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The Counselor’s Aim: the Beatitudes (Part Six)

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Gospel-centered, biblical counseling points weary and wasted souls to be refreshed and revived by worshiping God and drawing from his Living Water.

Jesus is concerned for the heart more than outward activities, more than actions, articulations and airs. Because God alone looks upon the heart and knows we can keep going through the motions of the Christian life with pride, bitterness, and resentment ruling our hearts while giving the appearance that all is well with our souls.

Biblical Counseling, Christian Counseling, Association of Biblical Counseling
The Beatitudes is where Jesus steady aims his arrows for our sanctification.

Someone once said, “Many people live their lives in quiet desperation.” And so do born-again Christians who put on happy smiles for all their Facebook posts. But behind closed doors, their marriages are strained, their hearts are raw from past hurts, they are hiding an addiction, their fists are clenched with anger, and depression is robbing them of all joy. For this reason, Jesus will go for the heart every time; not to reform it (changing behaviors) but to transform it (changing the source of behaviors), so that all outward actions flow from the Living Water of Christ within.

One has only to note the passion – and warning – in Jesus’ words from Matthew 23:25-26:

Woe to you, scribes and Pharisees, hypocrites! For you clean the outside of the cup and the plate, but inside they are full of greed and self-indulgence. First clean the inside of the cup and the plate, that the outside also may be clean.

And that is the goal in gospel-centered counseling; addressing, with the cleansing of the Word (Ephesians 5:26), the inside of the cup – the heart.

That’s where we are in the Beatitudes. The King’s Speech. The Christian’s handbook of sanctification. Jesus begins his first sermon with a heart humbled by grace; poor in spirit and mourning over sin. Then a divestiture of rights, or meekness, which is such an emptying of “self” that it desires nothing more than spirit-nourishing, soul-satisfying, strength-sustaining manna from heaven; a hungering and thirsting for righteousness. Then comes the natural outgrowth of the Spirit’s divine tending of the heart – mercy.

God has taken out the alloy of “self,” and in this, he has now wrought a pure heart. The “inside of the cup” has been cleansed. The result? Self no longer eclipses the face of God. Their single vision is to see him and be awestruck by his glory; to dwell in his presence (Psalm 27:4), to know fullness of joy (Psalm 16:11), and be warmed by his countenance (Numbers 6:25). He or she can sing with all the saints whose hearts have been set aflame by the purifying fire of the Spirit.

Be Thou my vision, O Lord of my heart. Not be all else to me save that Thou art.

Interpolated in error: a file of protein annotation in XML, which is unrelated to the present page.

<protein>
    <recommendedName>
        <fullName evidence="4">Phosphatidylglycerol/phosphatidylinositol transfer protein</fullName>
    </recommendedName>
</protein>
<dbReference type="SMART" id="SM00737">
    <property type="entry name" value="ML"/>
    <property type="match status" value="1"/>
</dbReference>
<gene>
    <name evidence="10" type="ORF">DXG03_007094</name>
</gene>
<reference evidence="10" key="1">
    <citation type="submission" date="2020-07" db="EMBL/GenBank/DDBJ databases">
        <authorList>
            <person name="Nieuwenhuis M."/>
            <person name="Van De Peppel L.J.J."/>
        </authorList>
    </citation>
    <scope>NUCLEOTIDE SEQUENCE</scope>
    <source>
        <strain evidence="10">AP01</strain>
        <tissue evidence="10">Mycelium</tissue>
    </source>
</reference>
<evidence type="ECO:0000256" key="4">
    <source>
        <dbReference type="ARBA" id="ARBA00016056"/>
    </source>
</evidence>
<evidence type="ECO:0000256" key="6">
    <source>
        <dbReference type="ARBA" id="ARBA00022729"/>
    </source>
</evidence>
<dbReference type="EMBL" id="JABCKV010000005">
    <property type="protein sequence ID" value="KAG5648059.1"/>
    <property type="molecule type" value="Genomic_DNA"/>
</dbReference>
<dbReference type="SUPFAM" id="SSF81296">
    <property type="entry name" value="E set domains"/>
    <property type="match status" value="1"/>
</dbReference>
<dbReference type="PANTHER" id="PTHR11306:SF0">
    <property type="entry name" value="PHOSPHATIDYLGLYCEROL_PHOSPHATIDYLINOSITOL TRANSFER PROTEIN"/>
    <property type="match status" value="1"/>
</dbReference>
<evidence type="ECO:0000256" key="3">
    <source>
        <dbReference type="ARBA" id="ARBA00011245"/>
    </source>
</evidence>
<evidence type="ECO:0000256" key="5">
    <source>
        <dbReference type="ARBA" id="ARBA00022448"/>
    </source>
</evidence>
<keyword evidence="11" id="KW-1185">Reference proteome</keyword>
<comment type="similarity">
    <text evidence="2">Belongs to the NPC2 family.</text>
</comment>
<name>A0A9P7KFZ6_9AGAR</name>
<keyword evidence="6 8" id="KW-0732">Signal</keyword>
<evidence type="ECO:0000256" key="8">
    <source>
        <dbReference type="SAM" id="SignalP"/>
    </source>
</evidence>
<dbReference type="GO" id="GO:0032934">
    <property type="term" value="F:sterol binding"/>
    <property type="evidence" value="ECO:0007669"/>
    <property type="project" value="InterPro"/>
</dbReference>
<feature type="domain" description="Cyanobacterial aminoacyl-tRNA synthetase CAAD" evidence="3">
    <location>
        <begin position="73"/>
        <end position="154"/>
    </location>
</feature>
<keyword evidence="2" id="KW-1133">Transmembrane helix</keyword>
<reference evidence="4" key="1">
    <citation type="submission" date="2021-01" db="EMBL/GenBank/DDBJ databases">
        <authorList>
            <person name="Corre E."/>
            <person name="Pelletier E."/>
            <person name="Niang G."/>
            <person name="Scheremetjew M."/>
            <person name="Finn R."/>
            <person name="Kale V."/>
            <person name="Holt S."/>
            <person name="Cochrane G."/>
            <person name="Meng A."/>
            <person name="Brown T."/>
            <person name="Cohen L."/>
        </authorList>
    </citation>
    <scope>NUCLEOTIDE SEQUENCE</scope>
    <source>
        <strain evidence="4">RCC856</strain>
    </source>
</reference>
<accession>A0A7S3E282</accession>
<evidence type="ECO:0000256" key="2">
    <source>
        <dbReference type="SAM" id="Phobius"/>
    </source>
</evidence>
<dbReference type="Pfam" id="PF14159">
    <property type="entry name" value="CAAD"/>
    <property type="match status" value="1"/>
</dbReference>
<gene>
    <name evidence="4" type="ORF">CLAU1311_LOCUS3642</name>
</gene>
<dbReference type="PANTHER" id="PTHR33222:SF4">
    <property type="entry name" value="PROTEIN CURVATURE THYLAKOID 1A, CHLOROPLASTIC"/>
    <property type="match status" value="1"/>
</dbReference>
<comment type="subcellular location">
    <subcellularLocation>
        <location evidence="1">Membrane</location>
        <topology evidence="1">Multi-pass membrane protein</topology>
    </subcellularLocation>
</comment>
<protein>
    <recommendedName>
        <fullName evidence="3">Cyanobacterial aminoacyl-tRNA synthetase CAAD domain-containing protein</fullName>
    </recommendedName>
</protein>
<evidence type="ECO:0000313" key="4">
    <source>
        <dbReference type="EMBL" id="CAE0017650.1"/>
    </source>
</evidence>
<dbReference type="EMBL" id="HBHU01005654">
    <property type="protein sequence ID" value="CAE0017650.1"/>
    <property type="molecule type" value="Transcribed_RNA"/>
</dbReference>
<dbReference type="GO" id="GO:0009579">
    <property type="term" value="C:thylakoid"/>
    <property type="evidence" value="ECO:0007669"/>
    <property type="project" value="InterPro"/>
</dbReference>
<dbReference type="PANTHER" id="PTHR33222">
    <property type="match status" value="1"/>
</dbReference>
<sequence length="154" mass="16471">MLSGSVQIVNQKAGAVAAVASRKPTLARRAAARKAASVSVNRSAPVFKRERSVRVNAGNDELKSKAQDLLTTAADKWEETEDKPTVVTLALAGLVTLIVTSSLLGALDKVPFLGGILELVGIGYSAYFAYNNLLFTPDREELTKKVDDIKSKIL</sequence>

Psalm 38:2 says, “Your arrows have sunk deep within me.” The following are simple but straight “arrows” for counseling which aim at the heart, in the soul’s depths where healing must begin. Everything else is a Band-Aid according to God’s indictment of Israel’s leaders in Jeremiah 6:14: “They have healed the brokenness of My people superficially.”

  1. Don’t let your aim be deflected. When Jesus was getting nearer to the heart of this Samaritan woman, she began steering the conversation in another direction. Her kingdom’s protective walls were beginning to fall apart. The wheels were coming off her life of control and avoidance. Similarly, self-protective and self-ruled people will often try to take control of the counseling session by talking the whole time, using excuses, blaming others, bringing up their successes, or highlighting the failures of those around them.

Jesus, our Wonderful Counselor, kept steady his aim and went right back to the heart, telling her that she had a worship problem. Not an emotional problem, not a societal problem, nor a psychological problem, but that she was looking to people to meet the needs of her thirsting soul and not to the Living God who was offering her life-giving and soul-quenching water.

Note. Everyone who comes in for help has the same problem, worshiping that which cannot satisfy (relationships, jobs, expectations, recognition, money, etc.) with subsequent anger, disappointment, depression, and discouragement. Gospel-centered counseling points weary and wasted souls to be refreshed and revived by worshiping God and drawing from his Living Water, springing up to eternal life.

  1. Aim the results to God. Pray for the Spirit of God to convict and to grant repentance (2 Timothy 2:25). As counselors, we sew seeds of Truth upon hearts. We pray hearts that are softened or even broken by the unconditional love and tender mercy of Jesus Christ, will “receive the Word implanted which is able to save their souls.” (James 1:21) We plant and we water but only God can cause the growth. (I Corinthians 3:7)

When once the counselee’s heart is kindled with affection for so great a Savior, and worships Him in Spirit and Truth, the arrows have found their mark. Indeed, blessed are the pure in heart, for they shall see all of life in the light of God. (Psalm 36:9)


Posted on June 3, 2016